An "annular eclipse" has been viewed across a swathe of the Earth stretching across the Pacific from Asia to the western US.
The eclipse occurs when the Moon is at its farthest from the Earth and does not block out the Sun completely.
Millions of people witnessed the resulting "ring of fire" phenomenon.
The eclipse passed almost directly over Tokyo before sweeping just below Alaska's Aleutian islands and making landfall in the western US.
In Japan "eclipse tours" were held at schools and parks, on pleasure boats and even private airplanes. Similar events were also held in China and Taiwan.
TV in Tokyo broadcast the event live.
Light rain fell on Tokyo as the eclipse began, but the clouds thinned as it reached its peak, providing near perfect conditions.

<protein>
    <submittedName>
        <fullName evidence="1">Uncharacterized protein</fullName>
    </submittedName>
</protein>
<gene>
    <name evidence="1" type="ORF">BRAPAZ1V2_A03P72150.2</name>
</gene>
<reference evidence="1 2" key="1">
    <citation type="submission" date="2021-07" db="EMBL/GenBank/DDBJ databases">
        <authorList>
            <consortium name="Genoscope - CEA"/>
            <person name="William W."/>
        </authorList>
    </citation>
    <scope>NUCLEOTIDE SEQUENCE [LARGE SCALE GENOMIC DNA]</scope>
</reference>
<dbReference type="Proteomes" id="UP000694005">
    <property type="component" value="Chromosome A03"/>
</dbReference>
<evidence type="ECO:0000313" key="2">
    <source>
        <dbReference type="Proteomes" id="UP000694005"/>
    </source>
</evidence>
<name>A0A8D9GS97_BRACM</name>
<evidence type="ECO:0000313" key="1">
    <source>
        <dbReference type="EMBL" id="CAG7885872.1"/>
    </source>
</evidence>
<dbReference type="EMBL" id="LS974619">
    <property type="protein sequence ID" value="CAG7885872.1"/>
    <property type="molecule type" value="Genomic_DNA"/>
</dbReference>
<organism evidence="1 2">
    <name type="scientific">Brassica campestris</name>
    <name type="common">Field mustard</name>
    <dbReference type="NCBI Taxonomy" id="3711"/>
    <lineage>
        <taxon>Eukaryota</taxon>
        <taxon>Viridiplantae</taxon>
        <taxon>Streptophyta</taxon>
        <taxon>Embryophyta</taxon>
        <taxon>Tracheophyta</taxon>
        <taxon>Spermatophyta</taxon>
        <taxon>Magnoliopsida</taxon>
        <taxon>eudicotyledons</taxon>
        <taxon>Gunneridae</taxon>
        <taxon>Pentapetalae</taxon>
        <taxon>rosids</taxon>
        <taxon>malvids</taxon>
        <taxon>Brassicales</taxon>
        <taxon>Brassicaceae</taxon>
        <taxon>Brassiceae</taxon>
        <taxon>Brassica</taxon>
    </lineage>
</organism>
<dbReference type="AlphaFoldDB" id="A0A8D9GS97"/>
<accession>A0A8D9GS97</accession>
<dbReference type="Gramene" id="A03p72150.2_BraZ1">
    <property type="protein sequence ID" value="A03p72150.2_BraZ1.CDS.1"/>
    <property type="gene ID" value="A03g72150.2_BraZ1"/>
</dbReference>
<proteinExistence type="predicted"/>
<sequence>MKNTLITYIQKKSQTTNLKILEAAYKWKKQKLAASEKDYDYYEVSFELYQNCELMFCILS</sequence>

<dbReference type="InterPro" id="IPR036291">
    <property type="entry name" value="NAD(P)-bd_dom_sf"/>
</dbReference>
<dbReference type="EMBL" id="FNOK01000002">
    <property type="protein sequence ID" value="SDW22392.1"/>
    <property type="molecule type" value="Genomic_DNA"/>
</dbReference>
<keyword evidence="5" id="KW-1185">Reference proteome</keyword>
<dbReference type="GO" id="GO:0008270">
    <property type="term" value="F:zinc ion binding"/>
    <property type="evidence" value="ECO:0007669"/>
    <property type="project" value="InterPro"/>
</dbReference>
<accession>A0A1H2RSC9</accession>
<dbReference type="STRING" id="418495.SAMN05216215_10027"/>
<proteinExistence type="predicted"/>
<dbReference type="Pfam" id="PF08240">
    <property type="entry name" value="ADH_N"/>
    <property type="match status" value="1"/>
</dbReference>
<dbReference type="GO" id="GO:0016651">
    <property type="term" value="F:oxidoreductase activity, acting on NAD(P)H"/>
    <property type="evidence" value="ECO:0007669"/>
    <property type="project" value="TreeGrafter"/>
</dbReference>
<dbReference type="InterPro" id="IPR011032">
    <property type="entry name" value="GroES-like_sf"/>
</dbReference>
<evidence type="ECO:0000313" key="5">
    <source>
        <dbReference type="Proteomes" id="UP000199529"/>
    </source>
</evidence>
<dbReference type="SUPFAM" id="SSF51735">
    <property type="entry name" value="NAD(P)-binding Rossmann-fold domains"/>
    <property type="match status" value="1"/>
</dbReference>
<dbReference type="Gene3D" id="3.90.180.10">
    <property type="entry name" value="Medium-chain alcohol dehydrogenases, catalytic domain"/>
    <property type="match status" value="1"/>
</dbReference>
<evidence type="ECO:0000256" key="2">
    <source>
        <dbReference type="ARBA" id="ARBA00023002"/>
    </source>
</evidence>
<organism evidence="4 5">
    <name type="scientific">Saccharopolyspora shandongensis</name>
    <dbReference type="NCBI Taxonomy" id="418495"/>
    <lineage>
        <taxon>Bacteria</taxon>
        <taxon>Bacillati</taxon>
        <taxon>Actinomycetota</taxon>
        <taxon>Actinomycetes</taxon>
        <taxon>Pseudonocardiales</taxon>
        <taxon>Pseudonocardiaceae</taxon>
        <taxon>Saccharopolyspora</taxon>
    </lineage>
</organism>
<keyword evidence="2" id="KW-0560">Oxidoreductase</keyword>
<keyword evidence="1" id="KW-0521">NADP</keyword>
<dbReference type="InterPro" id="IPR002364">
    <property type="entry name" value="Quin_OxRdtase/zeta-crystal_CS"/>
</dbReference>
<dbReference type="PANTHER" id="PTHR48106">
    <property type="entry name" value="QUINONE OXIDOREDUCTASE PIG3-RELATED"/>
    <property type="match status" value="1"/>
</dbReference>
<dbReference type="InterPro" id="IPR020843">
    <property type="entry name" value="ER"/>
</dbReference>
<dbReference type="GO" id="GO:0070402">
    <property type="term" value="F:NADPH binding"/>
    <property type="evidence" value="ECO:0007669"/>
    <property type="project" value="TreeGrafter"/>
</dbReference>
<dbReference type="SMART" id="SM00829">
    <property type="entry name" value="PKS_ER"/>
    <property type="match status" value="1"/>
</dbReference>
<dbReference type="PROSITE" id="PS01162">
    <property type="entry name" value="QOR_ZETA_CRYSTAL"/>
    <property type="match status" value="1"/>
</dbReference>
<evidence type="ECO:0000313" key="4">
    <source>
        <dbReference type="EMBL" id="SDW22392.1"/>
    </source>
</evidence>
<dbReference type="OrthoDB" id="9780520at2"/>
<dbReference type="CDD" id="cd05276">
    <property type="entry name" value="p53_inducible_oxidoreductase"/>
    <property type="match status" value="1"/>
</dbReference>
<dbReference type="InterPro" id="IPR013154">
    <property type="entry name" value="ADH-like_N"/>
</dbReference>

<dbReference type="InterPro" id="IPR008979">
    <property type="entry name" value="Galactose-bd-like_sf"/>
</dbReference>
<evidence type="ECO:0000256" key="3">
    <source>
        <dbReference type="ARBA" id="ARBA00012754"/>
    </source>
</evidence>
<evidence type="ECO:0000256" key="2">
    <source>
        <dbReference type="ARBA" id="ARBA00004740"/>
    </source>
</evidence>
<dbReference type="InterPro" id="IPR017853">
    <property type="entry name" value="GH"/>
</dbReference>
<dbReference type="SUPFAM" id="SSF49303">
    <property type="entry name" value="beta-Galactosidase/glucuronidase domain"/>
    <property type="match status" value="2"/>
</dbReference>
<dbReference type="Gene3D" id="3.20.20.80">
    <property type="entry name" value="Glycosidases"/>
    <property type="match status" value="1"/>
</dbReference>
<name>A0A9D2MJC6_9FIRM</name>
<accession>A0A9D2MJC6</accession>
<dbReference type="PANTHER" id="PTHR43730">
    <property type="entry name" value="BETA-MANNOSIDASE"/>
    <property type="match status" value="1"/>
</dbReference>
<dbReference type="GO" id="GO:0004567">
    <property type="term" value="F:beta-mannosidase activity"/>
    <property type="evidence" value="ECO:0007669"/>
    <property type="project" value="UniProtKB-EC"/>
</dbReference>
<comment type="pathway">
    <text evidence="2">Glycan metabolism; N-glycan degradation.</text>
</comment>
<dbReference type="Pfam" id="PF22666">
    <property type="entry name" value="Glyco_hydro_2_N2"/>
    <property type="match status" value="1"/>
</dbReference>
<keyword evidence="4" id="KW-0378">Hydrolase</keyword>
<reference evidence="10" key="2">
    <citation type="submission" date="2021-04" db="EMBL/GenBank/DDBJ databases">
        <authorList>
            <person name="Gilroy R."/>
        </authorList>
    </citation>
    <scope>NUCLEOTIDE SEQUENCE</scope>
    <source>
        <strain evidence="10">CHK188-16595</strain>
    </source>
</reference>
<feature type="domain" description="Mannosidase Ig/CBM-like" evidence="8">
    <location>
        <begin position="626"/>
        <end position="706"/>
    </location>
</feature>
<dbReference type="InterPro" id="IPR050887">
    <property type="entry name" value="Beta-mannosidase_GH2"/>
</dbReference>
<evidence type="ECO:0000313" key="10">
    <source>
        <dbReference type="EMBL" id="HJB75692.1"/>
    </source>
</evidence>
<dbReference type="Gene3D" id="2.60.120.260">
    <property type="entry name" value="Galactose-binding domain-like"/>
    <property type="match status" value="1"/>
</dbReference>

"It was a very mysterious sight - I've never seen anything like it," said Kaori Sasaki, who joined a crowd in central Tokyo.
Japanese electronics giant Panasonic sent an expedition to the top of Mount Fuji to film the eclipse using solar-powered equipment.
"Our goal is to broadcast the world's most beautiful annular eclipse from the highest mountain in Japan," the company said.
However, in Hong Kong skywatchers were not so lucky. Hundreds had gathered along the Kowloon waterfront where the Space Museum had set up solar-filtered telescopes, but heavy clouds obstructed the view.
In the US, viewing parties were reported in Reno, Nevada; Oakland, California, and elsewhere.
Hundreds also travelled to the Petroglyph National Monument in Albuquerque, New Mexico, which was hailed as one of the best vantage points.
"That's got to be the prettiest thing I've ever seen," said Brent Veltri of Salida, Colorado.
The eclipse was fully visible across a 240 to 300km-wide swathe but partial views could be seen across much of east Asia and North America.
The Slooh series of space telescopes has been covering the event on its website.